Dick LaHaie, a NHRA Top Fuel world champion as a driver and crew chief, passed away on Wednesday at the age of 76 following a career filled with noteworthy achievements.
The Michigan native won his first NHRA national event in 1980, winning the Summernationals by beating Jeb Allen in the final round. LaHaie debuted a new Wayne Farr-built chassis at the Winternationals, winning that race. He became a full-time racer that year, following it by finishing fifth in points in 1984. LaHaie won the Gatornationals the next year, following it with two victories and a third-place finish in 1986.
The 1987 season ended up being the one to remember for the standout driver and crew chief, as he finished as Top Fuel world champion. With Miller Brewing Co. as his sponsor, LaHaie finished the year with five victories, including a string of three straight.
By the time he retired from driving in 1991, LaHaie captured five more victories and finished with 192 round wins. The success didn’t stop there for LaHaie, who followed his racing career with a standout tenure as a tuner in Top Fuel. Connie Kalitta hired him to tune for his son, Scott, and the tandem became an immediate force in the sport.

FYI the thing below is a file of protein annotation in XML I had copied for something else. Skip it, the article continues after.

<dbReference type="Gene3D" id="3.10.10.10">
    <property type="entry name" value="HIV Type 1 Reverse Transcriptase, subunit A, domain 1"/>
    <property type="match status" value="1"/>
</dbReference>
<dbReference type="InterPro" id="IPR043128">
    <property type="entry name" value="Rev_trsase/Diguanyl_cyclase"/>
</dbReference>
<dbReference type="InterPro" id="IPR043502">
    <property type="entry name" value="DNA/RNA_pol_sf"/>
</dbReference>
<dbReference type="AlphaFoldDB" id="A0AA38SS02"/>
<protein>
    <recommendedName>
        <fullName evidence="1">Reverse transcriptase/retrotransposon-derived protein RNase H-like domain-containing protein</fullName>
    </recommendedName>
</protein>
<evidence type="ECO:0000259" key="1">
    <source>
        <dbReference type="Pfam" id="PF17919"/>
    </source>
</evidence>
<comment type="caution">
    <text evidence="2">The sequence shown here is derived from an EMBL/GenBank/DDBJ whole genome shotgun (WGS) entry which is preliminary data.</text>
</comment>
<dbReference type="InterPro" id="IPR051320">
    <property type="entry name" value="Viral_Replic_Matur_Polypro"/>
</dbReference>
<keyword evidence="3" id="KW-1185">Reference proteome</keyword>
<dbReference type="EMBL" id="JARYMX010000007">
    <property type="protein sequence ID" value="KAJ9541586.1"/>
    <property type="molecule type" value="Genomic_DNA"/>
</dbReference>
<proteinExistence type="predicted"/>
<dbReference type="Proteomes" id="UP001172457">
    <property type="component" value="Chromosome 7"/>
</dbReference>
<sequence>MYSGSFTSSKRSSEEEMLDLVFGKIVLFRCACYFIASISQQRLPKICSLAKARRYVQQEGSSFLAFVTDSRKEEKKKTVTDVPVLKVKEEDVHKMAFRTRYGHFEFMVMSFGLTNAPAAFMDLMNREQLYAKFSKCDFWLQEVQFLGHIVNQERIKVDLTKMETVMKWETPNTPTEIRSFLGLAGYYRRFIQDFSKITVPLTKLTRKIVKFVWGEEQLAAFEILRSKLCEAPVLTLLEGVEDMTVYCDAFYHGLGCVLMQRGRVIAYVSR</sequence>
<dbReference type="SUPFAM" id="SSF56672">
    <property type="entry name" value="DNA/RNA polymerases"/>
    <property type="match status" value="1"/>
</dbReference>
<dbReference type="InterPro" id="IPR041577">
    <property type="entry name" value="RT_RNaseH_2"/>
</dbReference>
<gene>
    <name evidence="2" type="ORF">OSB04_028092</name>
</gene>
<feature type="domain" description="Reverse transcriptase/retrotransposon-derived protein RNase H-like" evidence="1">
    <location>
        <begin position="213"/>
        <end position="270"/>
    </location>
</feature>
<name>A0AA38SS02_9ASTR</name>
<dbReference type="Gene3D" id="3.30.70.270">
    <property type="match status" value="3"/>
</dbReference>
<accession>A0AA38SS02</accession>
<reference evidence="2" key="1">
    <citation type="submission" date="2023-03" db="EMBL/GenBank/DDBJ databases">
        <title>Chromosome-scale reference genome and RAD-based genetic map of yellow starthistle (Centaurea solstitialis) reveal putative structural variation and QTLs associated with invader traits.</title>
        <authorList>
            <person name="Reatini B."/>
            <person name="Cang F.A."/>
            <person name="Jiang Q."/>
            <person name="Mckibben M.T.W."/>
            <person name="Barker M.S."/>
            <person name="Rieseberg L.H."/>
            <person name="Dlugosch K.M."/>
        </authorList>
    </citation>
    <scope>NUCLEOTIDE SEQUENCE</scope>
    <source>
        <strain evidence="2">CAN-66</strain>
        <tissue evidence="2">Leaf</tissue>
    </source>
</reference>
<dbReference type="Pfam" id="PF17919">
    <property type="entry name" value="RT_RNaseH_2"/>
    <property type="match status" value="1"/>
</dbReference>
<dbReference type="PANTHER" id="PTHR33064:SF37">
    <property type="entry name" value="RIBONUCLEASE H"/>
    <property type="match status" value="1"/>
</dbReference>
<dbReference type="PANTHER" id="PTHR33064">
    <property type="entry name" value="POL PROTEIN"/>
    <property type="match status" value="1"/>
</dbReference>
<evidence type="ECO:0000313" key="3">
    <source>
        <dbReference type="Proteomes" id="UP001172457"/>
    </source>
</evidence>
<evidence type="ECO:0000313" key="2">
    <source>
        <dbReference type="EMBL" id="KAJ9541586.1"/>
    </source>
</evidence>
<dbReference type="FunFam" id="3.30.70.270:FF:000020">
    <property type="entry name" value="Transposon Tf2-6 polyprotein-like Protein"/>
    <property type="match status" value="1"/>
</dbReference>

Behind LaHaie’s expertise, Kalitta finished second in points in 1993, the start of Scott’s impressive run in the 1990s. The duo improved on that the next year, winning the first of back-to-back world championships. Kalitta finished second the next year, while LaHaie also tuned Scott’s cousin, Doug Kalitta, to his first victory in the class in 1998.
LaHaie joined forces with the legendary driver and team owner Don Prudhomme in 2000, providing a memorable capper to his spectacular career.
Tuning for star driver Larry Dixon, the team finished third the first year, following it by winning back-to-back world championships before retiring as a crew chief in 2005. With an ultra-successful career under his belt, LaHaie was also inducted into the Michigan Motorsports Hall of Fame and the International Drag Racing Hall of Fame.